Getting Scholarships and Grants

Winning free college money is rather like earning money for writing. You have to work at it, and you only get paid if you do it right. But, unlike being a professional writer, pretty much anyone can win free money for college as long as that person educates himself about the process, completes the applications properly, and follows up on a timely basis.

Perhaps you're asking yourself, "Why would I get free money?" That's not the question to ask. The real question to ask is, "Why wouldn't I get free money?" It's available, so why not try to get some of it?

What's Rule #1 in the free money process? Apply! If you don't ask, you won't get. Applying for scholarships and grants doesn't cost you anything except the price of postage and a few hours of work. So, as long as you meet the qualifications, you have no good reason not to apply for as many scholarships and grants as you can possibly manage.

Understanding the concept of free money

To get free money, you need to understand how the awards system works, who gives away the money, and what these people want in return. Then you need to get organized, focus on and prioritize the best awards for you, do a great job on as many applications as you can handle, and send them out on time. It sounds like a lot of work, but after you get the hang of it, it's really pretty easy.

First, you have to know what you're applying for exactly. Free money is generally divided into the following categories:

  • Scholarships: If you're awarded a scholarship, a person or organization gives you money for something you've done or can do, such as getting top grades, being a basketball star, or showing exceptional leadership in the community.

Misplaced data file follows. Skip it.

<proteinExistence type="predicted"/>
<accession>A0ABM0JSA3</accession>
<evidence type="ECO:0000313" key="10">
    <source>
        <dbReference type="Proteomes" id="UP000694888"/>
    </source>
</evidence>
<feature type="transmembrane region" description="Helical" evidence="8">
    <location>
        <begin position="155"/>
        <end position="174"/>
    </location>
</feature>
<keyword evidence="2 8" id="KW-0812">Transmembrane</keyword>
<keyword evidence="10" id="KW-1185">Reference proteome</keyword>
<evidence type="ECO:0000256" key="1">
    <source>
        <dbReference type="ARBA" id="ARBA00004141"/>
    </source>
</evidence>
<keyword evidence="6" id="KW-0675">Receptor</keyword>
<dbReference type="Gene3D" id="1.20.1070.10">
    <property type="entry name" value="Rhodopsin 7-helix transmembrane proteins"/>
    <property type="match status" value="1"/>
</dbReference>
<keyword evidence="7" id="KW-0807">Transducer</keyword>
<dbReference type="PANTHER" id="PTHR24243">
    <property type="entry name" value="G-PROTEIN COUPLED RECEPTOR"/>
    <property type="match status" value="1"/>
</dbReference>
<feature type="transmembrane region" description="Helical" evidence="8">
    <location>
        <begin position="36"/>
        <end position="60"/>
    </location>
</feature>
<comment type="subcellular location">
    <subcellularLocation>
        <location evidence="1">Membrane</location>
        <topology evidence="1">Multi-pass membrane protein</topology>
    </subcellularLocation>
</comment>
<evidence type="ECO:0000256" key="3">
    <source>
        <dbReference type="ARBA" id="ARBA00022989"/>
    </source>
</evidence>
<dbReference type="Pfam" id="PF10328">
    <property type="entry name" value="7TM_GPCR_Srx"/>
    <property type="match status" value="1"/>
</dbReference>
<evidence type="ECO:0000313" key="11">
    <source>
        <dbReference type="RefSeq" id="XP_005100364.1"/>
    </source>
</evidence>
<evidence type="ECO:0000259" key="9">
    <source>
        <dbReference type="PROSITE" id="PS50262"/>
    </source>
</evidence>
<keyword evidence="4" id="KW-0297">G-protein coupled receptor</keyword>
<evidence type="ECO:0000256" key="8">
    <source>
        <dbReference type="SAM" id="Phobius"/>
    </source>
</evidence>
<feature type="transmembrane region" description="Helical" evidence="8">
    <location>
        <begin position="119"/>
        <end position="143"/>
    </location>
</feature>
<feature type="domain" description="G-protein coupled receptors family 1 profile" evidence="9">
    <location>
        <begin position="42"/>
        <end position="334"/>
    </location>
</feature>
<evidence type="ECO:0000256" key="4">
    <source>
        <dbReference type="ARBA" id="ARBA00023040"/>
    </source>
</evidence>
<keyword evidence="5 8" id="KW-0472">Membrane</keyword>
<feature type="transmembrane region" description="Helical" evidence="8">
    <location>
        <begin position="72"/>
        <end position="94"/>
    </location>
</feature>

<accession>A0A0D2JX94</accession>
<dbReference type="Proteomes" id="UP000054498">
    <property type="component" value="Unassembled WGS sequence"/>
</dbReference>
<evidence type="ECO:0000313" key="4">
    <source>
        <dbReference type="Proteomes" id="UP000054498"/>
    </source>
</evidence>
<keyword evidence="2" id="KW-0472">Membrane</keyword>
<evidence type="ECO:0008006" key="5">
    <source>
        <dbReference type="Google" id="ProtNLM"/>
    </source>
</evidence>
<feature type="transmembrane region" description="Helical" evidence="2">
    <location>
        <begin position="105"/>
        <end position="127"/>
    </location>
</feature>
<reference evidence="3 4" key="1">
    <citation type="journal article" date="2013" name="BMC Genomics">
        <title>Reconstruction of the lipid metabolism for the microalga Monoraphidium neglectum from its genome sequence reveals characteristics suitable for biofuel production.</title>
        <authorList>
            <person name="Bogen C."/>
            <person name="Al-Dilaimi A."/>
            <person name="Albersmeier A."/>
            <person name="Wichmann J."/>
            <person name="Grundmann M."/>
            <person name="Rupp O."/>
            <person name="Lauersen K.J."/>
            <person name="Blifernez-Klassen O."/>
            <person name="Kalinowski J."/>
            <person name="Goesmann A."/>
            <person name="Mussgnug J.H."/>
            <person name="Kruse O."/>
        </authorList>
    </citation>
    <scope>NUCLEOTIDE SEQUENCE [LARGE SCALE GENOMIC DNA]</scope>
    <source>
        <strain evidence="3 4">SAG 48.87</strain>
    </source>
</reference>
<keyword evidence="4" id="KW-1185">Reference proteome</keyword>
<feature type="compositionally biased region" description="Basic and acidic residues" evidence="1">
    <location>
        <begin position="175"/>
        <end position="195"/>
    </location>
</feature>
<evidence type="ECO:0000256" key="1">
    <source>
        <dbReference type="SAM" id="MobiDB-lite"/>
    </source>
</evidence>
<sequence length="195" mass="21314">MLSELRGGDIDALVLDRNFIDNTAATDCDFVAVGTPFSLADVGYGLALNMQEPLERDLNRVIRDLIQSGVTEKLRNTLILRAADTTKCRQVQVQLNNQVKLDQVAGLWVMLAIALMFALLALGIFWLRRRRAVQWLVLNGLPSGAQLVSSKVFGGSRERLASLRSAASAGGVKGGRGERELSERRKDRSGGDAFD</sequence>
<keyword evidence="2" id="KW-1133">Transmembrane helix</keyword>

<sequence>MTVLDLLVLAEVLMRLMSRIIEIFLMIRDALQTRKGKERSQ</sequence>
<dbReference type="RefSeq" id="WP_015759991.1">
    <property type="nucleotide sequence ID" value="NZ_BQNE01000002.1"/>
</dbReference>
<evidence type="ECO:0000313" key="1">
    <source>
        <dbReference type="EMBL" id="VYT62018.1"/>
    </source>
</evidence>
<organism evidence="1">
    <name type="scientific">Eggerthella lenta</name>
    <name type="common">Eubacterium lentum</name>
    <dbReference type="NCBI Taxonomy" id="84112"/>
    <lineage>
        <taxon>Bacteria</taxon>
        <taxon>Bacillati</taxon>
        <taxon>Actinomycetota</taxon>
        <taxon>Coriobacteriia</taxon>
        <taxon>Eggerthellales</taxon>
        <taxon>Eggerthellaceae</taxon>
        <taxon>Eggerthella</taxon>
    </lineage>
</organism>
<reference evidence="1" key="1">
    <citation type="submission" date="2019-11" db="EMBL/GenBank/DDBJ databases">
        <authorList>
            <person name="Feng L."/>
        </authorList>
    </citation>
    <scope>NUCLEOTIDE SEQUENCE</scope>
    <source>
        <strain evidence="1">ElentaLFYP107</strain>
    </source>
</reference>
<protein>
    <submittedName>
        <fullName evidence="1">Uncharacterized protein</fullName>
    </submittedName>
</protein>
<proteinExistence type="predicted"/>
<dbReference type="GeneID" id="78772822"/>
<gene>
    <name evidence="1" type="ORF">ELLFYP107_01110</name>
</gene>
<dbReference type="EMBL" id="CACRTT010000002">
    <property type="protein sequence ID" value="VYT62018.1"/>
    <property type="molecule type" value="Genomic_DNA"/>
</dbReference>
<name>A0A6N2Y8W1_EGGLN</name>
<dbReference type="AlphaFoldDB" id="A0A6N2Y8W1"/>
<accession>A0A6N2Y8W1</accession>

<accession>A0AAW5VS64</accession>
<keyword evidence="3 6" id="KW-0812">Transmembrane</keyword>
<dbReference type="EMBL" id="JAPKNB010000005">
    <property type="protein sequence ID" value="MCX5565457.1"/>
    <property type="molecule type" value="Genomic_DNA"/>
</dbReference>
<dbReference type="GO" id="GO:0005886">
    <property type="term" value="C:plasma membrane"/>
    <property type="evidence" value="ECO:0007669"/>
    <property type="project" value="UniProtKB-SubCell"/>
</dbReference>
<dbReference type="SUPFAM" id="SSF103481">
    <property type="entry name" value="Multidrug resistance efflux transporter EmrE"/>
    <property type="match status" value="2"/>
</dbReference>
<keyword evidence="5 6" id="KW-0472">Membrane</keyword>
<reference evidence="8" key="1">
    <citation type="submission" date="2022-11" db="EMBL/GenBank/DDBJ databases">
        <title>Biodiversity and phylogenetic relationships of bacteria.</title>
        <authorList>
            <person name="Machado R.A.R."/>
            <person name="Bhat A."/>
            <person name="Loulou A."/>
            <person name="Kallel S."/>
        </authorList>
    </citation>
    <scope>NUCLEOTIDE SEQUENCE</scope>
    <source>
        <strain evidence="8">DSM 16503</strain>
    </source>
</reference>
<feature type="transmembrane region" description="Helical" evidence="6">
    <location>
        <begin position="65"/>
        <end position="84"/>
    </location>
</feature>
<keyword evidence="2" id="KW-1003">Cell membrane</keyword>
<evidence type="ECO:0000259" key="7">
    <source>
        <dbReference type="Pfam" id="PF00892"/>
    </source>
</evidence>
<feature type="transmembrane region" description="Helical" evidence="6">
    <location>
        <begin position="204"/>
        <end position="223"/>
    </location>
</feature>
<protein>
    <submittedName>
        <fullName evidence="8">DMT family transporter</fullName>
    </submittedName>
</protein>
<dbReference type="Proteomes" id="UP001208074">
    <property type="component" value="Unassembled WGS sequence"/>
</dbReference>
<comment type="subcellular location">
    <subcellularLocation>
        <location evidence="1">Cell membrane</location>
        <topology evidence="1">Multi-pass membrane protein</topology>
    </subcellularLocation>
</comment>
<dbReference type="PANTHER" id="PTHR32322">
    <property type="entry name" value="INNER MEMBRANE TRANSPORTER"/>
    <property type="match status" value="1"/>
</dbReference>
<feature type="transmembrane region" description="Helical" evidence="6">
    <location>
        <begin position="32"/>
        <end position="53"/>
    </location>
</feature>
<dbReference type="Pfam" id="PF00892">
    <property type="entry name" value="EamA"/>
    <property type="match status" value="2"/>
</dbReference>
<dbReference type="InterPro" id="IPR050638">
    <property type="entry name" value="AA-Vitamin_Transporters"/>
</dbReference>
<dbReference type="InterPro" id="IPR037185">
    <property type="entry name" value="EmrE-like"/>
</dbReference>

• Grants: You can get this money for just being who you are — the African-American daughter of a firefighter from Indiana who has the marks to get into college but only half the money to pay for it, for example.
  • Low-interest or interest-free loans: You have to pay back the loan, but you get to use the money while you're going to school, so the money is free for now.
  • Other stuff: Sometimes, you don't win money; rather, you get free books, housing, or other necessities of college life.

The words scholarships and grants are often used interchangeably, but they do have a slightly different meaning. Scholarships are usually based on merit, and grants are usually based on need or other circumstances. The generic term award is often used and can mean either a scholarship or a grant. Some awards are called prizes and other, mostly international, awards may be called bursaries. If an organization wants to give you money, it can pretty much call it whatever it wants.

Two other important financial aid terms are merit-based and need-based. Read on to find out what they mean.

Merit-based awards

Awards that are merit-based are given to whichever applicant is the best at the subject of the scholarship. One award may be for the highest overall grade point average (GPA) or highest marks in a particular class, such as chemistry. Another award may be based on one's ability to play softball, the flute, or do any number of things.

For a merit-based scholarship, your wealth (or your family's wealth) and income are completely irrelevant. You don't have to explain whether or not you can afford to go to college without the scholarship because you get the award for what you've done. Bill Gates' daughter can get a merit-based scholarship if she gets the grades, and so can you.

The moral of this story? Don't think that you shouldn't apply for scholarships because your family makes too much money.

Need-based awards

Awards that are need-based (primarily grants) are offered solely on the basis of financial need. You don't have to be the best student in the class, although you still have to get accepted at a college to qualify. Some need-based grants can require a qualifying grade level of, say 70 percent, but after you qualify, your grade is no longer taken into account. Then, the only thing that matters is your financial need.